During pediatric preceptorship, I completed my first pediatric neuro exam on a one and half year old girl, who was fast asleep when I arrived. She did not like tracking my penlight, but she did like the fluffy teddy bear. Later, we listened to a presentation from a pediatric cardiac thoracic surgeon, who spoke about how to repair congenital deformities involved with babies born with large vessel switching.

We did make history on Tuesday! I was brought to tears, as I watched the election results unfold. After 8 PM, when it was announced we had elected Barack Obama, I was elated. I am excited this welcome change.

Wednesday we made medical school history with our annual class play- MDTV, which was remarkable. I don't think I have ever laughed that hard. The mix of music videos, live skits, performances and video skits (that featured classmates, faculty members and first years), was one awesome production. I made an appearance in a couple of the video skits, namely a video titled "Girls gone Mild." (I really hope it does not end up on youtube).

I was also part of the final dance number, which was set to the song "Bye Bye Bye," with rewritten lyrics. After rehearsing (for what seemed like forever), we finally performed to a crowd of screaming medical students and faculty members (and the stage lights are super bright). It was quite an experience...I would love to take a dance class (if only I had the time).

After the end of the dance, we stayed on stage for the Final song number- "Seasons of Gloves." It was so heartwarming be in the company of my classmates as we sung (a slideshow of our first year flashed behind us as we swayed). The final hurrah that is our class play was extremely memorable. Now the curse of topping our class play gets passed to the Class of 2012, who must now hit the drawing board to devise an even better play.

Thursday was another long day. I taught my first cardiac MSP session. We moved from the anatomy labs to the chalk boards in the classroom. I taught cardiac anatomy, one of my favorite topics. I truly hear the the heart (seriously).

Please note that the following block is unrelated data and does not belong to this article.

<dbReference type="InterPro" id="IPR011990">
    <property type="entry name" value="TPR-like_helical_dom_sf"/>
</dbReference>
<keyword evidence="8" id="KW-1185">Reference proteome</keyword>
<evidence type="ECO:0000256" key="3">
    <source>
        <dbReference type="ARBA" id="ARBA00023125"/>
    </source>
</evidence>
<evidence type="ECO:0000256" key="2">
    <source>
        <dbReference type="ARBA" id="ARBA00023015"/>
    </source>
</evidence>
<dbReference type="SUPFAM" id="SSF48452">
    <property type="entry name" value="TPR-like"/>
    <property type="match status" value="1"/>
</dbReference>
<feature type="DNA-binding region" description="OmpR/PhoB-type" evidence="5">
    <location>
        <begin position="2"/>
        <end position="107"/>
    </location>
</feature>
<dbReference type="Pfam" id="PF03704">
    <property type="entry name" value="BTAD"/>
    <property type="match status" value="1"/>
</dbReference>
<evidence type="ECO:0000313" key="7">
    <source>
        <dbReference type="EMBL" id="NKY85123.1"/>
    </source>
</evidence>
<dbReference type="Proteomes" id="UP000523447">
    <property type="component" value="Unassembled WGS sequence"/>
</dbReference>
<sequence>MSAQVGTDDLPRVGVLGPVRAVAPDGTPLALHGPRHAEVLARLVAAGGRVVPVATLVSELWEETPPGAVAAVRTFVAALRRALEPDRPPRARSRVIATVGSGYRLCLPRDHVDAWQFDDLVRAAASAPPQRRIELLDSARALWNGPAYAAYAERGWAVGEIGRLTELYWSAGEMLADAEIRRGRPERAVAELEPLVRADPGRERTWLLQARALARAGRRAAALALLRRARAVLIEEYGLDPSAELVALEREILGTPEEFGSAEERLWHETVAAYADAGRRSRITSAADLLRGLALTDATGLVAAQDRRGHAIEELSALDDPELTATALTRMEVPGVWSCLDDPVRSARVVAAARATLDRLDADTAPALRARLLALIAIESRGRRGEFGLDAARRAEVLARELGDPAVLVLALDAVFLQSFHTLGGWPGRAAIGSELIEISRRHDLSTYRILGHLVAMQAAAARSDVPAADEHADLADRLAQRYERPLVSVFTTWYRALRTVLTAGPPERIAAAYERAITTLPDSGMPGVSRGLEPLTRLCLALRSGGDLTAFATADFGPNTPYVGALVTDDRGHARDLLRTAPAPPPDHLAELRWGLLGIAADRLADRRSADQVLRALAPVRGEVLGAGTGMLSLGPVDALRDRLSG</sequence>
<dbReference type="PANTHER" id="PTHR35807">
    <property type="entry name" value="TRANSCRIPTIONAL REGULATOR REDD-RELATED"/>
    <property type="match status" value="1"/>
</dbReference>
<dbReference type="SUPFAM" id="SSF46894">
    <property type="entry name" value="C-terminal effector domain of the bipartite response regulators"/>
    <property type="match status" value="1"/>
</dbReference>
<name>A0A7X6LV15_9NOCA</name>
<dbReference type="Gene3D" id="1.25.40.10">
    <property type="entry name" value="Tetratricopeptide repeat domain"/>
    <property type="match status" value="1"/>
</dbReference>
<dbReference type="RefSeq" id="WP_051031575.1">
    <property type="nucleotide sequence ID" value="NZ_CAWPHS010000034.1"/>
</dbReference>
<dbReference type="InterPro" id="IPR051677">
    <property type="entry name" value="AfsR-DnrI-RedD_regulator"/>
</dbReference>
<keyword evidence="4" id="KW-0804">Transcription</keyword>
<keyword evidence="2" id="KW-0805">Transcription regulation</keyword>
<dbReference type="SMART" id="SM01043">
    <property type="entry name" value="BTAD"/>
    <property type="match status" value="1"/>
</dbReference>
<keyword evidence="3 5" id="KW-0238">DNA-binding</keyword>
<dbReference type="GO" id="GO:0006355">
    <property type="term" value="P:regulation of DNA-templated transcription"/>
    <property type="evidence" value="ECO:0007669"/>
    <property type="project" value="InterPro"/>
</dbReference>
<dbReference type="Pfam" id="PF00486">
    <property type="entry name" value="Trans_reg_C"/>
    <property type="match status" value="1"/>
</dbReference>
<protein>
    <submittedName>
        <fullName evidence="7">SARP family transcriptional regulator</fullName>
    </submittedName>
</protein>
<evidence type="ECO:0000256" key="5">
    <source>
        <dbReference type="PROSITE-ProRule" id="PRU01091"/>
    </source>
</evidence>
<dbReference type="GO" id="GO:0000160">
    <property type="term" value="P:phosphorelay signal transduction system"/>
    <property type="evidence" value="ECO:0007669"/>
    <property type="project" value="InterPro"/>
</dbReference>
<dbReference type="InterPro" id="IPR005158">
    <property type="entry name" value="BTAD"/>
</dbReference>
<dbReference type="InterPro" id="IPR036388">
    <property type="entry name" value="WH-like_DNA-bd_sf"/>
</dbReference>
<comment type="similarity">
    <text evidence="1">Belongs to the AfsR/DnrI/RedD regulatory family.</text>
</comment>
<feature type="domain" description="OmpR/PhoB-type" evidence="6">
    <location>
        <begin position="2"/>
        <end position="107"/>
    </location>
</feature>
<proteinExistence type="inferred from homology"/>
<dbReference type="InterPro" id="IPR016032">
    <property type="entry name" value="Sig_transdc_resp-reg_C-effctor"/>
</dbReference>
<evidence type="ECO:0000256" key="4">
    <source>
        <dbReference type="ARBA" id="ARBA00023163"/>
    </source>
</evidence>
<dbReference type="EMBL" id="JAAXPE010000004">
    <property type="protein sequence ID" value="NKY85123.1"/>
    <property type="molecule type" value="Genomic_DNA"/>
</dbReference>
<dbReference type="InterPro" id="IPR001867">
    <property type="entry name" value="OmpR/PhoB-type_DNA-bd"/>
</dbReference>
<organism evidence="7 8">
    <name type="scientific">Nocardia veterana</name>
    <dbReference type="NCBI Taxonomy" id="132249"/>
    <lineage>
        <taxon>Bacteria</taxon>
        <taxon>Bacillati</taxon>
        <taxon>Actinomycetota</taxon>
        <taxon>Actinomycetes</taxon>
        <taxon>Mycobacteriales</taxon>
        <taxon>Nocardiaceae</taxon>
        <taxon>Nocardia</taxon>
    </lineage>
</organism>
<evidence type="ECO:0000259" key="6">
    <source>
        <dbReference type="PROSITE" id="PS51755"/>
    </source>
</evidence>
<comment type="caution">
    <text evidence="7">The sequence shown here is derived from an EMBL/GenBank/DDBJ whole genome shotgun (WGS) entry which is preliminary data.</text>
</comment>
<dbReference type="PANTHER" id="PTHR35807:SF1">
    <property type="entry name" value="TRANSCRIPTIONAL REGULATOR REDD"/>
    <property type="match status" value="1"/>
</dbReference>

Friday is here. And the weekend, which means catch-up time and learning the language of cancer. I'll be spending time with family this weekend, so we'll see how much gets done.

Cheers to an unforgettable week!

Bye Bye Bye - Lyrics by Ning

We're done with this tonight
It's time to turn on the lights
We hope you thought it was tight
Hey baby, come on
We worked on this endlessly
So that we could help you see
That you're not in this med school business alone

We know that you can't take no more
It ain't no lie
You laughed so hard your abs are sore
Baby, bye bye bye

Right now everything's so new
But before you now it you're an MS2
It seems crazy, but it ain't no lie
Baby, bye bye bye

We know that this med school's tough
You probably feel like you already had enough
But you'll all make it and it ain't no lie
Baby bye bye bye

Just hit you with the truth
Life's better as an MS 2
I'll give you some good reasons baby, come on
No more anatomy
Just Life Cycle and I3
We study, take the boards and then we're gone
Goodbye to the Essential Core
It all flew by
We'll see what third year has in store
Baby, bye bye bye

All of us were just like you
But we all made it, now we're MS2s
You'll all make it and it ain't no lie
Baby, bye bye bye

We know that this med school's tough
Learning how to use a blood pressure cuff
You'll all make it and it ain't no lie
Baby bye bye bye

Sunday, November 2, 2008

Being DNA Polymerase

One genetic degree and two years of medical school later, I am amazed at what I have become. For Halloween, I probably selected one the most nerdy costumes (of all time). I was DNA Polymerase, the enzyme that replicates DNA.

My costume was complete with a homemade sign, spandex, loop earings, a replication fork necklace and an oversized shirt that read "How do you express yourself?"

It was funny watching people reading my sign and trying to figure it all out. My costume only works on the UCSF campus or around my science/medical school friends. So, I did have the perfect daytime and nighttime outfit.

I know...look what I have become- pretty scary!

Happy Halloween!!!